Chevy's Cruze driving into American hearts and driveways
The Cruze was the best-selling US compact priced as low as $16,525, right between the Corolla and the Prius, and still delivering roughly 30 miles to the gallon, if not more.
An article posted on today, attributed only to Bloomberg, cites Mike Sussman as representative of the buyers bringing General Motors back into the compact car business.
A 45-year-old systems analyst in Southfield, one of the many suburbs of Los Angeles, just traded his Toyota Prius for a new Chevy Cruze, reportedly wanting more power while still getting good mileage.
"I was very, very leery about buying US, to be honest," Sussman is quoted as saying. "They got me with the mileage. It actually drives like a regular car. With a Prius, you always feel like you're driving a science experiment. It just doesn't have a lot of guts."
The company's rise in the small car market, never one of the auto group's outstanding attributes, is a portent of the automaker’s revival and economic viability. GM's U.S. market share expanded to 20 percent in the first seven months of 2011, from 19.2 percent over the same period last year.
According to Autodata, passenger cars accounted for 42 percent of GM’s sales, contrasted with 39 percent last year.
Though their position in the market was surely helped by the natural disaster in Japan, which delayed production for Asian brands and supply lines even for some U.S. manufactures. GM has benefited from a general improvement in their lineup, enhanced market relevance as well as bad publicity for their stiffest competition from rival Japanese corporations.
"We're competitive for the first time ever," Joel Ewanick, GM's chief marketing officer, said in an interview. "The buyers are completely different than we've seen before."
"If the vehicle you want isn't on the showroom floor, who knows if you're going to be waiting for the deliveries to come in when there's something equivalent in terms of performance capabilities and fuel-efficiency?" said Chris Hopson, analyst with IHS Automotive, a research firm based in Lexington, Massachusetts.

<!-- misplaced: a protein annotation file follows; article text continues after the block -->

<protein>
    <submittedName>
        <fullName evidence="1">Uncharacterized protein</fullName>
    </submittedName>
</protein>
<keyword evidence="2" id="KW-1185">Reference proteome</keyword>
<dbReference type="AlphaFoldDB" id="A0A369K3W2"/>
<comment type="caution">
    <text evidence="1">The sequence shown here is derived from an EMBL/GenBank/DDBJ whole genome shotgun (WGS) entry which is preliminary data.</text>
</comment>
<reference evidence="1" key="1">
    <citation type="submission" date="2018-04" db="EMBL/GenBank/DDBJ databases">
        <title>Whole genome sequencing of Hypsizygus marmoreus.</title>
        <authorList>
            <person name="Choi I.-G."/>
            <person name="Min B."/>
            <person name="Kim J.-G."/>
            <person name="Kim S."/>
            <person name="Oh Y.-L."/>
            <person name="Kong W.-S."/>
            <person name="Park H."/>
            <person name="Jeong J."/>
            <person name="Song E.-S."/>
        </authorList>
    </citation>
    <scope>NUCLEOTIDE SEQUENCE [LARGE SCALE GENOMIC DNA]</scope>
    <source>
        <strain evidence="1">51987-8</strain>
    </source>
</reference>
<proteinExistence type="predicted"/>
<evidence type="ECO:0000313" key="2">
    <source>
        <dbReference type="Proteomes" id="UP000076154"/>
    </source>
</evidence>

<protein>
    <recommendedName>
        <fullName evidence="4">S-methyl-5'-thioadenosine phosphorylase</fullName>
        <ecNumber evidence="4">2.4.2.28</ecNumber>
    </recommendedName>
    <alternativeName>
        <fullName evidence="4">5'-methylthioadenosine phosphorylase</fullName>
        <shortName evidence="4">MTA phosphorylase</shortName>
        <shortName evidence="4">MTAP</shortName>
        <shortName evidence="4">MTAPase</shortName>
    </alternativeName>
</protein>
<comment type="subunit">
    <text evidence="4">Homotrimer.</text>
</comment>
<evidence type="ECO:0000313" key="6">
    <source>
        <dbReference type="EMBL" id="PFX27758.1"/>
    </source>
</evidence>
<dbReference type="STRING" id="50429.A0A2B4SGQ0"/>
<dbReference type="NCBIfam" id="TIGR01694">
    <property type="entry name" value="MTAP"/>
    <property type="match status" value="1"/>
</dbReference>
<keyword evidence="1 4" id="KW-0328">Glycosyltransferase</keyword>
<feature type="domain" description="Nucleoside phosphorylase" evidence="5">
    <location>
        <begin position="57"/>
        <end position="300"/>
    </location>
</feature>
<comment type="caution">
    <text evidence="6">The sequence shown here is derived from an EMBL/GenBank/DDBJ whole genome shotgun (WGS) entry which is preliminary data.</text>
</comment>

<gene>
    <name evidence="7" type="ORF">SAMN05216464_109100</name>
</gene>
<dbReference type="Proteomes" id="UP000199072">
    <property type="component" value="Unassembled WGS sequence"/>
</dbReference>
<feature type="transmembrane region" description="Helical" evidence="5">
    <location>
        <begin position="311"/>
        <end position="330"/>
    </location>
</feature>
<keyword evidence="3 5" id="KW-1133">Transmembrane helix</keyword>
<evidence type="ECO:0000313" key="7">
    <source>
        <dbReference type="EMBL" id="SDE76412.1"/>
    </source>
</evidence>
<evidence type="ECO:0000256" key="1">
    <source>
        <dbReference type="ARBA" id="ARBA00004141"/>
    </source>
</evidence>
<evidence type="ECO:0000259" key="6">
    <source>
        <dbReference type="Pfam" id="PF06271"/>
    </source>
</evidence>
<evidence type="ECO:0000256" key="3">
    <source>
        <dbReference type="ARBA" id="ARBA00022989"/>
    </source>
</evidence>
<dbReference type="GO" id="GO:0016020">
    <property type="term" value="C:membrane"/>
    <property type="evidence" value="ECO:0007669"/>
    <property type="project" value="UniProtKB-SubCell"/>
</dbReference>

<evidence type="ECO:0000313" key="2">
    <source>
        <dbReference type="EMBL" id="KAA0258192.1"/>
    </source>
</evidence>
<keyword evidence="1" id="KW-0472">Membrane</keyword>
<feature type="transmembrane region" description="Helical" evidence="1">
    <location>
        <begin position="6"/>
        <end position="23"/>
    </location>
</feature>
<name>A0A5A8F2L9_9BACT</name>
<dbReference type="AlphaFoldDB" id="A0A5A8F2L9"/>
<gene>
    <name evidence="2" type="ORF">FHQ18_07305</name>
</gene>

The 147,620 Cruzes GM has sold in the US through this July, is nearly double the number of Prius models sold during the same period, though the Cruze still trails the Corolla at 154,324 units sold. Cruze sells for $16,525 to $22,920 while Corolla's price range is $15,900 to $17,770. Prius, as a hybrid vehicle getting nearly 50-mpg, sells for $23,520 to $30,000
Both GM and Ford are adding more high-tech features to their compact cars making them more attractive to buyer than previous low-priced economy models.
Ford has been pushing the Sync voice-activated telematics system in the Focus since its introduction in 2007 as well as the Fiesta ever since its U.S. debut in 2010.
General Motors Co. is extending a temporary shutdown of its Indiana full-size truck plant, while adding shifts to a pickup factory in Michigan balance out the inventory on dealer lots.
The Fort Wayne Assembly, where the Chevrolet Silverado and GMC Sierra are built in Roanoke, IN, will close the last week of 2011 and the first week of 2012, according to a UAW spokesperson. Saturday shifts at the plant have already been cancelled for the year.
GM is reallocating the mix of trucks as it cuts down full-size truck inventory. GM is a planning a 90-day supply of Silverados and Sierras by year’s end, down from 115 days last July, according to Don Johnson, GM's vice-president of US sales.
They are planning to add some Saturday production days in September and October at the Flint Assembly Plant, where the four-door crew cab models are built.
GM, revealing their recently sharpened business acumen is wisely trimming truck inventory through production adjustments rather than incentives.
The economy over the next few months will have a major impact on sales of passenger cars, light pickups as well as heavy trucks.
For a further examination of these trends, click here.
P.S. – We have to add our experience with Prius models does not reflect Sussman’s. Cars do have an effect on the psyche, however, and the question here comes down to was Mike driving the Prius or was the hybrid telling Mike how to drive? Today's Prius comes with Normal, ECO and Sport modes, meaning you can drive sensibly if you want to, but it's not the only choice. Even if you "hotrod" the Prius, you should still get 40-mpg. Still, different strokes work for different folks, no?